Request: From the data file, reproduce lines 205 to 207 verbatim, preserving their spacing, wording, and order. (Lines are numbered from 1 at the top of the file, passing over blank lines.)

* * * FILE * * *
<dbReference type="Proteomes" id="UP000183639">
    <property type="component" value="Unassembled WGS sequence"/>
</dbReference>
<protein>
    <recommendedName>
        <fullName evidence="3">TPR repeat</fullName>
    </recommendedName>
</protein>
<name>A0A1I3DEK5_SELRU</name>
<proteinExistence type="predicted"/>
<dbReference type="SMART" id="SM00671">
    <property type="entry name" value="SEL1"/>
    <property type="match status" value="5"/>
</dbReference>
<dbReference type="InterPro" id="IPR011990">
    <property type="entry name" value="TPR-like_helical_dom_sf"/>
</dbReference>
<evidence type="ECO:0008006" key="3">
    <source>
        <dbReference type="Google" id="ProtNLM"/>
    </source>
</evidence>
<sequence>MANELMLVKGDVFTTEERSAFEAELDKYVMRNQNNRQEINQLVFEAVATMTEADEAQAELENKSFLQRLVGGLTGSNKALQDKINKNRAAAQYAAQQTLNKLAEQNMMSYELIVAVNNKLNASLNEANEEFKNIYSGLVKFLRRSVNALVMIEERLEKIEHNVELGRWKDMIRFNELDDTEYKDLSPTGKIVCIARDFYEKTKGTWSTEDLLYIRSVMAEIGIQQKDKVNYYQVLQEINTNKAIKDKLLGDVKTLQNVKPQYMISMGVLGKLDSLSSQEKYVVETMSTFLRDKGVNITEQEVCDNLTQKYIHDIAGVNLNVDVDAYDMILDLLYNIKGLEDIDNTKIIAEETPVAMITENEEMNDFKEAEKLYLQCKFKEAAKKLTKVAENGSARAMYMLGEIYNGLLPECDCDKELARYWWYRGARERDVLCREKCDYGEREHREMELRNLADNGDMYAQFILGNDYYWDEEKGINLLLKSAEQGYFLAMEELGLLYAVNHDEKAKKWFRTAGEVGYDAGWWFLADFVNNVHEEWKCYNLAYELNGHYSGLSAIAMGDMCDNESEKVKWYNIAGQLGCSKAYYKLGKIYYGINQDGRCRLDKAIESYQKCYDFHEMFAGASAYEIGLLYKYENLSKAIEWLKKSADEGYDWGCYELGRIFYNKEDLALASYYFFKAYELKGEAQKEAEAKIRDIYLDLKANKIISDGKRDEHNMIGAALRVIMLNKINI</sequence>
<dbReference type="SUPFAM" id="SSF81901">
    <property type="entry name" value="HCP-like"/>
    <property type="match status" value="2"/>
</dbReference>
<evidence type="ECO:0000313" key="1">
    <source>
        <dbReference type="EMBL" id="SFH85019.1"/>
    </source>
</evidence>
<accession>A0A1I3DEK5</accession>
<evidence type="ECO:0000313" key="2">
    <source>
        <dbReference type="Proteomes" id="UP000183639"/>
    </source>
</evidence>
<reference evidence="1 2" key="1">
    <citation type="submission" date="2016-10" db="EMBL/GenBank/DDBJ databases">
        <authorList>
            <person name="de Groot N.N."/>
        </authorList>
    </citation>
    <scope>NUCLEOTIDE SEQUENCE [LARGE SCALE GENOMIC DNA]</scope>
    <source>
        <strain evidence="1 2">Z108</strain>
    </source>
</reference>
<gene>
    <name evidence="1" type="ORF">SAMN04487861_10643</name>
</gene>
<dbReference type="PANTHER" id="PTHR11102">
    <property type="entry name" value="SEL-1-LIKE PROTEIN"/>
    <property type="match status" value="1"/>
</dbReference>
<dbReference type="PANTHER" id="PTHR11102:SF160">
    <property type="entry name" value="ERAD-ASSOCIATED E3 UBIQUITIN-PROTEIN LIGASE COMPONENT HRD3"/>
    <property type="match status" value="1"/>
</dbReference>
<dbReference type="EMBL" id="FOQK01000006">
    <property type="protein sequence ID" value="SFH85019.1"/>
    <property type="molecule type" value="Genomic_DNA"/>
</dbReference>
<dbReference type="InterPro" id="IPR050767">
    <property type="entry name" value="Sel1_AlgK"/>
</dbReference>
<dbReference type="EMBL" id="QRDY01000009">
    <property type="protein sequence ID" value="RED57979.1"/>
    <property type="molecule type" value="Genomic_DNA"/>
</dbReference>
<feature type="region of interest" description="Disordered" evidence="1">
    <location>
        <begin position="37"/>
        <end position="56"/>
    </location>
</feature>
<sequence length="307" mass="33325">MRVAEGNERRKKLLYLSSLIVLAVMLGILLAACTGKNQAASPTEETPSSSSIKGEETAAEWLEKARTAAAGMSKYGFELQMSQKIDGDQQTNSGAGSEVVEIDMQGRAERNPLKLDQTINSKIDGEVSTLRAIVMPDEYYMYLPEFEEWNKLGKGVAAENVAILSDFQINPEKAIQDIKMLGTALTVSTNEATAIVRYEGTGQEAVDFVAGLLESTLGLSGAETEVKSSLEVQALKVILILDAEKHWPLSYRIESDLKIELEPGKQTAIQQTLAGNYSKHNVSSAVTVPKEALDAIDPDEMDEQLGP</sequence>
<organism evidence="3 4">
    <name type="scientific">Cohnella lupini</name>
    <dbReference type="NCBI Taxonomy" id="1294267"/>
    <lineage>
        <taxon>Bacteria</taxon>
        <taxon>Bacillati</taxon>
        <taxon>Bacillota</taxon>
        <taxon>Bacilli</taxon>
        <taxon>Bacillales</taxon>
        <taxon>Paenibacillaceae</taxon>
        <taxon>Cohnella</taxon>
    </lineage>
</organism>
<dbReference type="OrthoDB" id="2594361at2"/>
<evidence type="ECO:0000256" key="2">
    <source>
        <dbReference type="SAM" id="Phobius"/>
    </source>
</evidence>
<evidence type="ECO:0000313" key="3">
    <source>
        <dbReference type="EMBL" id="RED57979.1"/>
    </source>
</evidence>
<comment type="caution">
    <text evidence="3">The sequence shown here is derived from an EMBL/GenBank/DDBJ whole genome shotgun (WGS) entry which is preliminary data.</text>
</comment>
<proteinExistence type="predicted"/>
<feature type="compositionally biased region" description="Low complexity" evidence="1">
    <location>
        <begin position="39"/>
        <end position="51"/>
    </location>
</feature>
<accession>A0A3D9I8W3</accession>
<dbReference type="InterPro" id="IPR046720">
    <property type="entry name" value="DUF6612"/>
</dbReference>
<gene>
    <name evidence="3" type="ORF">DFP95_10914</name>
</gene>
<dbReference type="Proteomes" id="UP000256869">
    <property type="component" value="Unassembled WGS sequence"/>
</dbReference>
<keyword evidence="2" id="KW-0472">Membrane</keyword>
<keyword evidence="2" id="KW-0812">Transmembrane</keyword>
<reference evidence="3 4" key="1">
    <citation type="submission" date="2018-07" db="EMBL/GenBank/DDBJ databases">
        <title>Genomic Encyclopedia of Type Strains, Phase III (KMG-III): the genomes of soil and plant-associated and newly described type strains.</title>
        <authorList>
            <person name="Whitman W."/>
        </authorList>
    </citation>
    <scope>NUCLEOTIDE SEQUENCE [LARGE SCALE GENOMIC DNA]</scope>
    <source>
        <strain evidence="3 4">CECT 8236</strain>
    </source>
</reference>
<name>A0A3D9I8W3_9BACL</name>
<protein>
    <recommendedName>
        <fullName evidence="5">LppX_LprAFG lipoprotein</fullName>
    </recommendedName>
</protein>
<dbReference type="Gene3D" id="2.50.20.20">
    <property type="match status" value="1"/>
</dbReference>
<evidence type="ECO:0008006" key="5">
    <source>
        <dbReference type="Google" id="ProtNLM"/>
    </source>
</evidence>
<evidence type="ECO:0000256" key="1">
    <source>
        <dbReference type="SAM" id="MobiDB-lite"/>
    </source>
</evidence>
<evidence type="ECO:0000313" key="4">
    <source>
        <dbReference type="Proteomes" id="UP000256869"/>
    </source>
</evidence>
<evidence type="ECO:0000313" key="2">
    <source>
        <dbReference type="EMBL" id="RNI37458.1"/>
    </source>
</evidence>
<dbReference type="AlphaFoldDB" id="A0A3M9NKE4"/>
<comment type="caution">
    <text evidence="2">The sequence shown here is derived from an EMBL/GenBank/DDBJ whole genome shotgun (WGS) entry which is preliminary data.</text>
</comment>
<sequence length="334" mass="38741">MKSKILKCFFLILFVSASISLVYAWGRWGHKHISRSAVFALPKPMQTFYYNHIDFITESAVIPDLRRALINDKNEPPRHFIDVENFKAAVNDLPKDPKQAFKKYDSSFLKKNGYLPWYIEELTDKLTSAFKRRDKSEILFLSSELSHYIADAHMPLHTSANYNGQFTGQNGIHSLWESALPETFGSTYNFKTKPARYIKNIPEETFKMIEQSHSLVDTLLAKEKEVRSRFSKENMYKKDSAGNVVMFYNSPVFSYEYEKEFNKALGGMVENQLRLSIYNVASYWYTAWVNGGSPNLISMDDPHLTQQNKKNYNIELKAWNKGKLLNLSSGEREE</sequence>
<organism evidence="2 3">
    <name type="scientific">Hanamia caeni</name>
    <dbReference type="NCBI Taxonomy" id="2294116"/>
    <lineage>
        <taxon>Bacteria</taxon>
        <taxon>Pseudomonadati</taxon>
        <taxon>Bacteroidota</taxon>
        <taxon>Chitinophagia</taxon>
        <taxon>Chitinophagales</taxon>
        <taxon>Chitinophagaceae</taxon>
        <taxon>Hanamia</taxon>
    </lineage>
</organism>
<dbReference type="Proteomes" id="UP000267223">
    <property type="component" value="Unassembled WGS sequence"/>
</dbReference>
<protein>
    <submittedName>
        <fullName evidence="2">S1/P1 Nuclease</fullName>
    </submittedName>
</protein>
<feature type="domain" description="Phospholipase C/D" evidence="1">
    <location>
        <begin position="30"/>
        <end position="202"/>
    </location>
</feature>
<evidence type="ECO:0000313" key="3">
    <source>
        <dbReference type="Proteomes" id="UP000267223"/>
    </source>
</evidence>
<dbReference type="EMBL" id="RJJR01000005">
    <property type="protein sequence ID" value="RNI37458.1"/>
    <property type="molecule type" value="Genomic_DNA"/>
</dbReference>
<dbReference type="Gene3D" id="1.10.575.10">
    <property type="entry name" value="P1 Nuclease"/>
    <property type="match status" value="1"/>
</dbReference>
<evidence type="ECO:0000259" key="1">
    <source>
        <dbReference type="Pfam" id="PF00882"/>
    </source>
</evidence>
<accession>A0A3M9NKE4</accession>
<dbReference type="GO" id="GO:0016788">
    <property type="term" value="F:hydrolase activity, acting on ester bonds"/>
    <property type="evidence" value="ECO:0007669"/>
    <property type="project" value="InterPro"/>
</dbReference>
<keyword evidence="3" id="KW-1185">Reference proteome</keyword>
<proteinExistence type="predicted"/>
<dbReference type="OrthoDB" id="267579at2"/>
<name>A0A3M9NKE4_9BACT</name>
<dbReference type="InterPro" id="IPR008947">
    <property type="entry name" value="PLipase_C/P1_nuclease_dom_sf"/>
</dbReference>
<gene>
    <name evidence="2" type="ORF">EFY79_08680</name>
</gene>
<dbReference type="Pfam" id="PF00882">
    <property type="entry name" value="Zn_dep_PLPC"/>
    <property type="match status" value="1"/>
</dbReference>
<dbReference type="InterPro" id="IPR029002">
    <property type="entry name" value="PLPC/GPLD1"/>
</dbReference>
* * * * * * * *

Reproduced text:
    <property type="molecule type" value="Genomic_DNA"/>
</dbReference>
<dbReference type="Gene3D" id="1.10.575.10">